The second home page option, “comment or submission,” works much like the general search option except that the pool of documents being searched is limited to 1) agency documents open for comment and 2) public comments submitted to date. Should you or your institution wish to comment on a proposed rule or other agency document, the procedure is fairly simple:
- Find the document in Regulations.gov. In many cases, you’ll see other comments and submissions before you find the document they are commenting on. Simply click on the hypertext link to the Docket ID in any of the comment records to see the agency document itself along with all comments received to date.
- Once you have located the proper document, click on the ‘Add Comments’ balloon icon.
- Fill out the resulting form. Part of the form is the comments box. You can type directly into the box, with no limit to the length of your comments, or you can attach a document with your comments. The attached file can be in PDF, Word, Word Perfect, Rich Text Format (RTF), plain text, XML, or any one of other formats specified in the User Guide.
- After completing the form and clicking the ‘Next Step’ button, you’ll be given options to print, preview, edit, or cancel your comments before submitting them. Consult the Commenting on Open Documents section of the User Guide beforehand.
More Search Options
The third home page option, more search options, leads to a menu of choices:
- Search by Keyword. This is the same as the general search option offered on the home page.
- Search by Agency. Use the Agency Lookup [http://www.regulations.gov/search/agency.jsp?css=0&] link to browse and select your agency. This feature is particularly useful since the agency facet for limiting a keyword search uses agency acronyms rather than the full name used here.
- Search by Type of Action. A quick route to limiting your document set to rulemaking or non-rulemaking documents.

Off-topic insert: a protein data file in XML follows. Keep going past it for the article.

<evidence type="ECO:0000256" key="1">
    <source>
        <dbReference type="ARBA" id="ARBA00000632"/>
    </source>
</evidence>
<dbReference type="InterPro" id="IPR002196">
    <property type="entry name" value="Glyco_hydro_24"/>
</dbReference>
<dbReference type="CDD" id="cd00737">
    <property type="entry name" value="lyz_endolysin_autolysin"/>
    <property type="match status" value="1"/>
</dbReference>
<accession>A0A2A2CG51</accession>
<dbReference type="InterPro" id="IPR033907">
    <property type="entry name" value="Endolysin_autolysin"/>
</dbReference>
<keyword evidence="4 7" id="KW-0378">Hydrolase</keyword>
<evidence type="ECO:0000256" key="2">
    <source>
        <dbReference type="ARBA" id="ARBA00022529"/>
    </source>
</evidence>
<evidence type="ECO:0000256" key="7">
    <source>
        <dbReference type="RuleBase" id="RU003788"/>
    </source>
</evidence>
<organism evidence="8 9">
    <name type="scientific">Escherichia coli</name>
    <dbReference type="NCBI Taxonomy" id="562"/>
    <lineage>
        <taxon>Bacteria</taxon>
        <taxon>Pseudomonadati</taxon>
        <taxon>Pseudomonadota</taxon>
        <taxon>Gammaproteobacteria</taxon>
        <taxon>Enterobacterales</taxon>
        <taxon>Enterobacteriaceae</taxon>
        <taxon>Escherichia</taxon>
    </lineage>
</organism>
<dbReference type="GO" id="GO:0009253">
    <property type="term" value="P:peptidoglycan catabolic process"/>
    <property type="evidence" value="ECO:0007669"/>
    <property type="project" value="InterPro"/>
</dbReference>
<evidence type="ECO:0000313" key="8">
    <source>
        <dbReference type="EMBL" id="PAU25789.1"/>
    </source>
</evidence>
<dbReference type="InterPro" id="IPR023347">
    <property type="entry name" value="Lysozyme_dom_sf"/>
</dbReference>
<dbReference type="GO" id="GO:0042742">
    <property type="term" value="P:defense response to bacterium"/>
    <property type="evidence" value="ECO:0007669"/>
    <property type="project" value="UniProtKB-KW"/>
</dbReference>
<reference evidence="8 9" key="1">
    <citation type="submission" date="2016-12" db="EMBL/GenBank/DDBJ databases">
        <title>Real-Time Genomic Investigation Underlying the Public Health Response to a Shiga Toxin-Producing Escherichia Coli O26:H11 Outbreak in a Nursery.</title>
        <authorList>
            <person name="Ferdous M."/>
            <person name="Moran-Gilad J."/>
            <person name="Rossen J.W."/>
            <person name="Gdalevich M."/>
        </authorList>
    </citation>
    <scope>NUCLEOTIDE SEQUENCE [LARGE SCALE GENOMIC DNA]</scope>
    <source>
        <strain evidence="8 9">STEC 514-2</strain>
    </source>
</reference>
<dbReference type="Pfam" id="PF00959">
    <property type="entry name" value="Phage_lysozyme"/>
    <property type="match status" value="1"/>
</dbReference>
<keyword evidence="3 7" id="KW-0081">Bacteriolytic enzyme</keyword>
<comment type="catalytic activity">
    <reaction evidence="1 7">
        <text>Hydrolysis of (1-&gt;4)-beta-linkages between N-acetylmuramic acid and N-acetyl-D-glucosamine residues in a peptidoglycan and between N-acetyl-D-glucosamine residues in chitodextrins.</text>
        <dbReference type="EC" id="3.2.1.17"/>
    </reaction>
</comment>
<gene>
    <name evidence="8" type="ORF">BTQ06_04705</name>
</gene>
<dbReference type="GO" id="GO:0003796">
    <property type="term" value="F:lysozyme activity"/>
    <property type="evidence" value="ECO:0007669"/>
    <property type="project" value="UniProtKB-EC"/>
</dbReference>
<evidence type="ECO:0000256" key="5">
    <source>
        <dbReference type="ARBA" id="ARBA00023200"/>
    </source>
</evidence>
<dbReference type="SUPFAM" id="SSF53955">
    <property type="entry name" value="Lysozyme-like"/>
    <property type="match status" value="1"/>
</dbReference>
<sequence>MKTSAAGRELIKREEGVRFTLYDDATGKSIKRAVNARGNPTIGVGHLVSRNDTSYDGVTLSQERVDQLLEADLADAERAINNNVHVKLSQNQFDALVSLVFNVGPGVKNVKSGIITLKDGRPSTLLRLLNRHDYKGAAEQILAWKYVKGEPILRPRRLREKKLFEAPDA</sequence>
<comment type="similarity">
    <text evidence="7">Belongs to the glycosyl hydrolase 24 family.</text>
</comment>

- Search by Document Type. A quick route to limiting your document set to type of document (rules, proposed rules, public comments, etc.).
- Find and Take Action. Quick links to documents open for public comment.
- Regulatory Agenda. Also known as the semiannual Unified Agenda of Federal Regulatory and Deregulatory Actions, this OMB document is available from other official sources, including GPO Access and Reginfo.gov. Its inclusion here makes it handy to locate a Regulation Identifier Number (RIN) number and find related documents.
Regulations.gov 2.0 has an RSS feed of additions to the site’s database from the daily Federal Register. This is a single feed of all new items. In mid-January this year, a free, nonofficial site — Openregulations.org — launched to provide agency-specific feeds of this information. Openregulations.org was created by Jerry Brito of George Mason University Mercatus Center.
Regulations.gov also has email alerts. These are at the docket level. Once you have identified a regulatory docket, click on the notification icon (an envelope) to complete the email notification form.
A new bookmarking feature also helps with tracking a specific docket. As stated in the User Guide:
A Bookmark icon is available at the top of the Docket Detail and Document Detail screen. You can drag the icon to your desktop, a document, or an e-mail to save the bookmark. You can also add the bookmark to your list of favorites by right-clicking on the Bookmark icon. Once a bookmark is saved, you can access the Docket or Document Detail screen at any time.
Regulations.gov 2.0 comes with a variety of options for online help:
- User Tips focuses on the “2.0” release.
- The FAQ describes the database content and gives instructions on use.
- The User Guide is a detailed, step-by-step guide with screenshots.
- A Glossary explains some of the terminology used for regulatory documents on the website.
A basic understanding of the regulatory process and the documents involved also helps. Two external sources can be useful in this regard:
- The official RegInfo.gov from the General Services Administration (GSA) includes the Reg Map, a graphical overview of the rulemaking process.
- The private, nonprofit OMBWatch provides excellent guides in the Policy Library section of its Regulatory Resource Center.